The Lord’s Holy Days, Feast Dates, Jewish Feasts, Appointed Times, Mo’edim — whatever term you use, don’t miss these days! This year the Fall Feasts begin at the end of September and continue into October.
As a Christian seeking more intimacy in my walk with Yeshua, learning about, experiencing and keeping these feasts (including the Sabbath) has brought me not only into deeper intimacy with him, but God has showered me with new understanding, unexpected blessings, strengthened faith and fresh excitement daily. I highly recommend it!
Included here is a list of my blog posts about the Fall Feasts. (more…)
There’s both a white vase and two black profiles, but one of them stands out depending on the way you see things.
This same principle applies when we read the Bible. We read it from a certain perspective. It may be a preconceived notion we have. It may be through a filter of how we’ve come to understand a certain passage. It may be a perspective we were taught. If we’d never read the Bible and pick it up one day, we’ll see things through our own experiences, sensitivities, fears, orientation to life and our notions of God.
Have you noticed that the enemy often increases his efforts just as we’re about to approach a victory? We don’t always perceive what’s happening in the moment, but we notice that things get very difficult. Then all of the sudden, there’s a breakthrough in an area where we’ve been struggling or praying for.
Weekly parsha #40 includes Numbers 22-25. Numbers 22 is the account of Bil’am and Balak. There are so many lessons that can be gleaned from this story and from this parsha.
A visual delight for the eyes and a respite for the soul, this book leads the reader deeper into Sabbath rest with the turn of every page. With 30 pages of inspiring nature photographs blended with Hebrew scriptures from the Old Testament, this book is appropriate for Jews, Christians or Messianics.
In my previous posts on this topic, I shared how Yehovah demonstrated his faithfulness to me by replacing my fear with faith and carrying my burdens, goals and plans for a year.
The next perspective he showed me, I call Ishmael and El Roi. These are two descriptions of God in the Bible. Yehovah revealed himself to me through these two names in such a way that it changed my whole perspective and empowered me to live continuously in a place of peace and righteousness.
But the instructions for this day are a bit vague – it is to be a Sabbath with a holy convocation and an offering – much the same as the weekly Sabbath. What’s the significance of this day? (more…)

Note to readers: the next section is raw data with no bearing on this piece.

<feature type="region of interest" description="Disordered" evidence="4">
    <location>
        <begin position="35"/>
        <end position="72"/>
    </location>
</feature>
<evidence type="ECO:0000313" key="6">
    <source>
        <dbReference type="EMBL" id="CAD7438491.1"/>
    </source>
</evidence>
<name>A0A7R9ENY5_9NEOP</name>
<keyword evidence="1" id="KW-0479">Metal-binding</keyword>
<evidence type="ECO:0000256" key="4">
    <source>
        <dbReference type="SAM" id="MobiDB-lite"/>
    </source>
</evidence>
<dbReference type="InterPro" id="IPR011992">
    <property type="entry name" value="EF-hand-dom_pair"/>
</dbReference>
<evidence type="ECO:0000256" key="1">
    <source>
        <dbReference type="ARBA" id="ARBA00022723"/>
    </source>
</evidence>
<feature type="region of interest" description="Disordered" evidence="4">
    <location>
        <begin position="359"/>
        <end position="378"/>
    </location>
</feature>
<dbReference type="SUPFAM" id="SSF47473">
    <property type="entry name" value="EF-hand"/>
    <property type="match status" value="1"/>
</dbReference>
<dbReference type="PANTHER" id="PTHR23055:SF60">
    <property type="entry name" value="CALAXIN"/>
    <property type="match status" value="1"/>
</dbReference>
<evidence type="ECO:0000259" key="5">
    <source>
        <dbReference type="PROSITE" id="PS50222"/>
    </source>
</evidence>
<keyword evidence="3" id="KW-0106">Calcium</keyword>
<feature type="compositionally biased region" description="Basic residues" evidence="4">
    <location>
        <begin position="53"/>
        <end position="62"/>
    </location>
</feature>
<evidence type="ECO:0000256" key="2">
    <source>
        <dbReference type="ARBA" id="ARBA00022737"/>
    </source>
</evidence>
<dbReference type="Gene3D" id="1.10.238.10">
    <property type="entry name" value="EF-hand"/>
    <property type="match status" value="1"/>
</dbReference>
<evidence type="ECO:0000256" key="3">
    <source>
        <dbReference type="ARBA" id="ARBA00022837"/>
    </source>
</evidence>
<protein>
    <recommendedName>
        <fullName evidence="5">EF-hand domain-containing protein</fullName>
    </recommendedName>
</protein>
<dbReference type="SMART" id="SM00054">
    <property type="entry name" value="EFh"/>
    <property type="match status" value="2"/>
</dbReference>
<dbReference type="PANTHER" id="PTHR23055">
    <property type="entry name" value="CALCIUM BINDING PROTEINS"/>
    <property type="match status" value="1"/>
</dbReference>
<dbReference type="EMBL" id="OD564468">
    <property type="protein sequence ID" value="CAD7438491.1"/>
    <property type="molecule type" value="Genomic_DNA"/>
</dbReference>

In my last post on this topic, I shared how Yehovah demonstrated his faithfulness to me very specifically over one year’s time. He replaced my fears with faith and changed my perspective to one that allows me to stay in his peace and rest every day.
A couple of years later I was working on new projects and new goals. I still had my new perspective and was still trusting God for all of my provisions, but I was still striving. (more…)
In a separate blog post I discuss how the day of Pentecost/Shavuot kicks-off the new covenant, guarantees our eternal inheritance, and brings new life through the Holy Spirit – enabling us to fulfill our mission and destiny on earth.
Pentecost, Feast of Weeks, Shavuot – the culmination of the omer count, the giving of the law at Mt. Sinai and the pouring out of the Holy Spirit – all on one day. This is certainly something to celebrate!
My dad was a pastor. One day he was speaking to another pastor and they got on the topic of the Holy Spirit, which was one of my dad’s favorite topics. At one point this pastor asked, “So, what’s the big deal about the Holy Spirit?”
Well, my dad was so flabbergasted, he ended up writing a book to answer the question. It’s called, The Holy Spirit…So What’s the Big Deal?
It IS a big deal! And…in my opinion, it’s a big deal in a whole series of big deals. (more…)
How often have you sought peace in nature? Stood awestruck by God’s earthly beauty? Or been inspired by a stunning scene? “The Peace of the Sabbath | Shabbat Shalom” reveals one stirring scene after another, all set to Bible scriptures recounting God’s peace.
A visual delight for the eyes and a respite for the soul, this book will lead you deeper into Sabbath rest with the turn of every page.
Appropriate for Jews, Christians, Messianics and others seeking and sharing peace, this is the gift book you’ll want to keep for yourself.
Jewish tradition has preserved the festival of Purim for nearly 2,500 years. While it’s not a festival commanded by Yehovah, it commemorates the victory recounted in the book of Esther of the deliverance of Yehovah’s people from persecution and destruction – a story repeated over and over in history and, indeed, continuing today.
Esther 9:26b-28 explains the original intent of the celebration: (more…)
In Part 1, we looked at not just the month of Nisan, but the season of Nisan, “The Abib” (called Aviv in Hebrew). We learned that it’s a time of:
- Moving from one place to another by the supernatural hand of Yehovah.
- The unrighteous becoming ripe for punishment and the righteous ripe to step into their future.
- Moving toward our destiny.
What is our role in all this? (more…)